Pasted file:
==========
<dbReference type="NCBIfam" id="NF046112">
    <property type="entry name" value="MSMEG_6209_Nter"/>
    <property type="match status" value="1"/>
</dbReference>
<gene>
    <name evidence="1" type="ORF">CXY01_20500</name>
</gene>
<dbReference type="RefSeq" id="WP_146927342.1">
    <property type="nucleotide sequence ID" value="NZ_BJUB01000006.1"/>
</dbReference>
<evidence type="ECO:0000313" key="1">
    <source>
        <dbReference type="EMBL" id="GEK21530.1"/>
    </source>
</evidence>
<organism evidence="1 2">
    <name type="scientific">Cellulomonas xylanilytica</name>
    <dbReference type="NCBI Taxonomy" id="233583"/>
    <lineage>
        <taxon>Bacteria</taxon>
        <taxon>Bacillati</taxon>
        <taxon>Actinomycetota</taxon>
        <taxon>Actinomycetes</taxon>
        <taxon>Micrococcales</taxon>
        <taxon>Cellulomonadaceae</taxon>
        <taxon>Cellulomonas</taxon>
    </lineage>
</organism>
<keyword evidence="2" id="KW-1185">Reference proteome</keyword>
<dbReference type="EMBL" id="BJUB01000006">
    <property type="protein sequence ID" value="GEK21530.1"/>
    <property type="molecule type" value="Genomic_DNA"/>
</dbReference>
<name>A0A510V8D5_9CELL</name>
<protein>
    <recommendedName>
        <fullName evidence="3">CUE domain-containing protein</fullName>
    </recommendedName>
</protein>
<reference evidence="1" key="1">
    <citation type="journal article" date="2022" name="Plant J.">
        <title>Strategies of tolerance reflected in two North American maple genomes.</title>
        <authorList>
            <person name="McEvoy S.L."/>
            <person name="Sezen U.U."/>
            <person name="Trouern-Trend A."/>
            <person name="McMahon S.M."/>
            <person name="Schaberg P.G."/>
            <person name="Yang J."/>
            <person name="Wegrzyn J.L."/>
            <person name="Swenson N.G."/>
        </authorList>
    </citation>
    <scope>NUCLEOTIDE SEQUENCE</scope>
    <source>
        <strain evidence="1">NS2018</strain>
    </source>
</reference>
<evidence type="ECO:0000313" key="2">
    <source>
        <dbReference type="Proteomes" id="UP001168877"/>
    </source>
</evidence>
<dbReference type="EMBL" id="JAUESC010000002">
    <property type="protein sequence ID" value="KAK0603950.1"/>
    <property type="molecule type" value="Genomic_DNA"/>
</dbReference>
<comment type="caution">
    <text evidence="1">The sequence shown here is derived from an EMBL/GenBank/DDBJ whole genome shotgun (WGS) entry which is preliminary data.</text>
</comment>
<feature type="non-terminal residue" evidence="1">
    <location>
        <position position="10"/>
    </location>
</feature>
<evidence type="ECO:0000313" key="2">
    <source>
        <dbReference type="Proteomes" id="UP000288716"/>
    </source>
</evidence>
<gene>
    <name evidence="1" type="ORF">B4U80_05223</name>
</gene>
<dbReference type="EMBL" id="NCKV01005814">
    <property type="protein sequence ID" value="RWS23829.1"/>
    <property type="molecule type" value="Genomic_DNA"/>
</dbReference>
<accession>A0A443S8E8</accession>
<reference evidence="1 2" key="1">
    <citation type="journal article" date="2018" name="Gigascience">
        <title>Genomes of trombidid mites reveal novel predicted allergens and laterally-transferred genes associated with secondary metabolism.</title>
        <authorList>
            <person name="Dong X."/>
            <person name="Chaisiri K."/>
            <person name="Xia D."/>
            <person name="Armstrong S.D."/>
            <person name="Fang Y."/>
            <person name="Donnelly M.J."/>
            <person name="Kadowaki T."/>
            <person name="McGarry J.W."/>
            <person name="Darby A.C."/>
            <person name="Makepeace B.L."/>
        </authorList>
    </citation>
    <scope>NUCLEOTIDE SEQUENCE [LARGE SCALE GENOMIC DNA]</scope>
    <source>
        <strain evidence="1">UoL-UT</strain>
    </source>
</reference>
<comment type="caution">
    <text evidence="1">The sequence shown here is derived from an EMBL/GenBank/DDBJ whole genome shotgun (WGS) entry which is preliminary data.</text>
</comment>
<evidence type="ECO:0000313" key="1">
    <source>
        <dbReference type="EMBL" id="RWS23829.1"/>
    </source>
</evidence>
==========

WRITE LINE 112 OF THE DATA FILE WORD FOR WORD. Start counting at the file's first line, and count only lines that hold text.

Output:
</comment>